Spaceflight Now: Breaking News

New NASA laboratory ready to test sudden impacts
Posted: March 5, 2000

  Gas gun
The gas gun at NASA's ballistic impact facility. Photo: NASA-GRC
The last time government cannon boomed across the shores of Lake Erie was during the War of 1812, but a new laboratory at NASA's Glenn Research Center, Cleveland, OH, is now experimenting with ballistics of a different kind.

Building 49 houses Glenn's new ballistic impact facility. Its main features are a 40-foot-long gas gun that can eject projectiles at speeds up to 1,500 feet per second, or over 1,000 mph, and a high-speed camera that can capture 2.5 million images per second.

"The whole idea is to watch the impact and see how the materials struck by the projectiles behave," said Dale Hopkins, a structures engineer and team leader for the design and buildup of the new facility. "It's not just whether they survive, but how they deform and fail."

One of the facility's main tasks is testing materials for aircraft engine housings. During rare in-flight events, if the engine is hit by hail or birds, the engine housing must contain any fragments and withstand the severe loads, or forces, that otherwise could cause the engine to separate from the wing of the airplane. Current engine housing materials, usually high-strength metal alloys and non-metal ballistic fabrics, do this job very well but are very heavy. The new, lighter structures being considered for this duty must be evaluated for their ability to withstand such catastrophic events.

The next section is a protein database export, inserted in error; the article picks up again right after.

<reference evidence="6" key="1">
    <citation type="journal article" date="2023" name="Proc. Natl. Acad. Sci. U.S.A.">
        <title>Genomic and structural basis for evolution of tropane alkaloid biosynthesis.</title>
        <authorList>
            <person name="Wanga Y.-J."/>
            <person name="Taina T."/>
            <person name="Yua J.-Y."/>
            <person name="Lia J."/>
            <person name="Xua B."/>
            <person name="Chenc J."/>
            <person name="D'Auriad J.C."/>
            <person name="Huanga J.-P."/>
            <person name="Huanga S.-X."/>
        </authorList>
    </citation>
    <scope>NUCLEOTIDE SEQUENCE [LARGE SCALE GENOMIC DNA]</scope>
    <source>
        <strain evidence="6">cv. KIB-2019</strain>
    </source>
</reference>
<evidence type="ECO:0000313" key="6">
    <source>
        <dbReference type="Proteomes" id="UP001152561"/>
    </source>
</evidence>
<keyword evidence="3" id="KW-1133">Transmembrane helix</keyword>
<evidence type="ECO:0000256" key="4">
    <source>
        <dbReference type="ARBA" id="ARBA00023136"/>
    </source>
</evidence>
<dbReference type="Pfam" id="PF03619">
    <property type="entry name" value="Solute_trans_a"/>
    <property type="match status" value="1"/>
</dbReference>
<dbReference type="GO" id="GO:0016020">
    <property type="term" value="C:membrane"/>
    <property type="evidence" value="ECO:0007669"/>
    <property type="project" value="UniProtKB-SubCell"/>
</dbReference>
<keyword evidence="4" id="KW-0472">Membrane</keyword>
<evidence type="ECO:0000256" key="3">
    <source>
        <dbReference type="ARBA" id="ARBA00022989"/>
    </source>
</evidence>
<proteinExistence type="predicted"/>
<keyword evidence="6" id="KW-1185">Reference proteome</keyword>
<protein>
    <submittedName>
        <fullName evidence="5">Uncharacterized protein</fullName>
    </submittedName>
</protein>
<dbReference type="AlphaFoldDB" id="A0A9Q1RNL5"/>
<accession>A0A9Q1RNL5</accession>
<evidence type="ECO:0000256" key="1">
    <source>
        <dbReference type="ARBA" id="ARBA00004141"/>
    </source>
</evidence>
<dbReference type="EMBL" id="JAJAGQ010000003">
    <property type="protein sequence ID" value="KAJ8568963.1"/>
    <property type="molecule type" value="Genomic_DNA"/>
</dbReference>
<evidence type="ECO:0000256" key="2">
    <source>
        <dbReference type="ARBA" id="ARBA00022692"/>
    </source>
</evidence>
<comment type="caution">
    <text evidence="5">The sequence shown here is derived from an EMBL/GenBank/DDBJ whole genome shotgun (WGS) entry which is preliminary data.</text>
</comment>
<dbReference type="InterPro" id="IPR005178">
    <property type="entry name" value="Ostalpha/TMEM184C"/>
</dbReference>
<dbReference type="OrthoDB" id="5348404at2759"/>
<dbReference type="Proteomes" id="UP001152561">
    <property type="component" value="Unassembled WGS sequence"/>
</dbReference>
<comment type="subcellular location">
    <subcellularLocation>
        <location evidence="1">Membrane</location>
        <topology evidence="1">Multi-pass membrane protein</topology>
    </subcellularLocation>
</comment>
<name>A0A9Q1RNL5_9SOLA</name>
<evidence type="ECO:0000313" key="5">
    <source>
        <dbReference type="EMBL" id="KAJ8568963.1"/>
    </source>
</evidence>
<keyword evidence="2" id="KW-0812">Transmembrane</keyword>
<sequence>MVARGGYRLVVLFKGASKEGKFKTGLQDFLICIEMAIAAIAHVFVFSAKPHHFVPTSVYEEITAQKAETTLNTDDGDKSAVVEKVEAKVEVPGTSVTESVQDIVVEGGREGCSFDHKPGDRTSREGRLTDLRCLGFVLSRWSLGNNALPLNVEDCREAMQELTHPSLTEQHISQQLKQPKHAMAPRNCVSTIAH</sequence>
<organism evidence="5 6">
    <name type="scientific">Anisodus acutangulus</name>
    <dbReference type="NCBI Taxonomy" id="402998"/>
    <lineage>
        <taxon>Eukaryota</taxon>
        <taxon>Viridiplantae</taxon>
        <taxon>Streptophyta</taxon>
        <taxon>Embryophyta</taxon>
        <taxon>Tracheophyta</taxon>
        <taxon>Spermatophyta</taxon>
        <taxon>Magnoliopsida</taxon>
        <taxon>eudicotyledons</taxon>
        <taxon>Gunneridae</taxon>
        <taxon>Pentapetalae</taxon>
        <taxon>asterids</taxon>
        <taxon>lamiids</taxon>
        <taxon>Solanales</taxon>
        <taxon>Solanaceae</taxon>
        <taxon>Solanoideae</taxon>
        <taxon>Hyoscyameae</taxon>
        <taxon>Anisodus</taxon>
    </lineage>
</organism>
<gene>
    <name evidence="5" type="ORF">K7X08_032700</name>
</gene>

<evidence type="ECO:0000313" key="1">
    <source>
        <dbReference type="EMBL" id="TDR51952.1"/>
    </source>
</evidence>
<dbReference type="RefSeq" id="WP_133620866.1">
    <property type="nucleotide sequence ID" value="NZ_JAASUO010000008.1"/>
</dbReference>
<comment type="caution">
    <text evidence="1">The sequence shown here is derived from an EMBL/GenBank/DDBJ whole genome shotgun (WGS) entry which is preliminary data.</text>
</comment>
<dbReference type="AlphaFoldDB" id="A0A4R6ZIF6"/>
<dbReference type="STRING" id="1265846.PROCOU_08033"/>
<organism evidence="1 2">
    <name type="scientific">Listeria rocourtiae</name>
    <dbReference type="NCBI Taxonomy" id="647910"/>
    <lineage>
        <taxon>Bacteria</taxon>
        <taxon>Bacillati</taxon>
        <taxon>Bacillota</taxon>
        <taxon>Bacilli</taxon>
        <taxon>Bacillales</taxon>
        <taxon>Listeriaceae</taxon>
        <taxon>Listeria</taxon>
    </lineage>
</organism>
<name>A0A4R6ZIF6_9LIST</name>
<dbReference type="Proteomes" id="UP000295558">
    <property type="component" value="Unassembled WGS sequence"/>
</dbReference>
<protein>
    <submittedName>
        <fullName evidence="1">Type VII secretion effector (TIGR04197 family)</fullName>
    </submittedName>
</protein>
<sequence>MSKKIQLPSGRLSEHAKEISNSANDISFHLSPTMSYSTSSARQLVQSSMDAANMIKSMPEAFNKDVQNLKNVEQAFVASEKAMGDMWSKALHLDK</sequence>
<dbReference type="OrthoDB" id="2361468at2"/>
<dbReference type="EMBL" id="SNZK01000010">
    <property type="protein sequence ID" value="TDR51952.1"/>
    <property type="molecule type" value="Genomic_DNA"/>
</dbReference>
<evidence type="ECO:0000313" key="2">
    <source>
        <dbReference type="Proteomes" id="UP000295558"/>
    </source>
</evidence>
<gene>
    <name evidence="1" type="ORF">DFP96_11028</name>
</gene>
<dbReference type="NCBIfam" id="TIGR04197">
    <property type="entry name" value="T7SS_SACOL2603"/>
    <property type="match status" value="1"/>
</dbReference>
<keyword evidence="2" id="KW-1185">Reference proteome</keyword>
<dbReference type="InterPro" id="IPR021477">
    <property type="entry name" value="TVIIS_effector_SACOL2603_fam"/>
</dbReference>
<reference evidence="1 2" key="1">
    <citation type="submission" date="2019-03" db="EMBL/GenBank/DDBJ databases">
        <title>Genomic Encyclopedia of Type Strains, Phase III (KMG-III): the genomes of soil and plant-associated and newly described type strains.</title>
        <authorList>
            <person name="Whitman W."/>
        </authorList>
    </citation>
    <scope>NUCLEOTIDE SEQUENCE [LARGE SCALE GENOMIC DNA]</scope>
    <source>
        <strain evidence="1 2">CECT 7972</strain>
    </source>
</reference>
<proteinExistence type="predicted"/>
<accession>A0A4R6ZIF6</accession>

"The new facility allows us to use larger, heavier, irregularly shaped projectiles that look and behave more like fragments of an engine's rotating parts. The testing is much more realistic than before," Hopkins said.

A drawing shows the gas gun design. Photo: NASA-GRC
The facility is also being used to evaluate flywheel containment materials. The disk in a flywheel, a new type of energy storage device being considered for use in satellites and other advanced applications rotates at over 50,000 revolutions per minute. Should the disk fatigue and rupture, the high-speed particles released would need to be contained to avoid damaging other equipment or injuring people.

The materials to be tested include intermetallic alloys, fiber-reinforced composites and cloth-like polymers. New engine concepts require materials that can withstand higher temperatures and higher-speed projectiles than current containment materials. Similar work at Glenn over 20 years ago helped prove the worth of the ballistic materials used in jet engines today, as well as in bullet-proof vests.

The data taken during these impact tests will also be used to verify and improve the accuracy of computer models that predict material response to impacts. Manufacturers can use these more accurate models to shorten the time and reduce the cost of bringing new designs to market.

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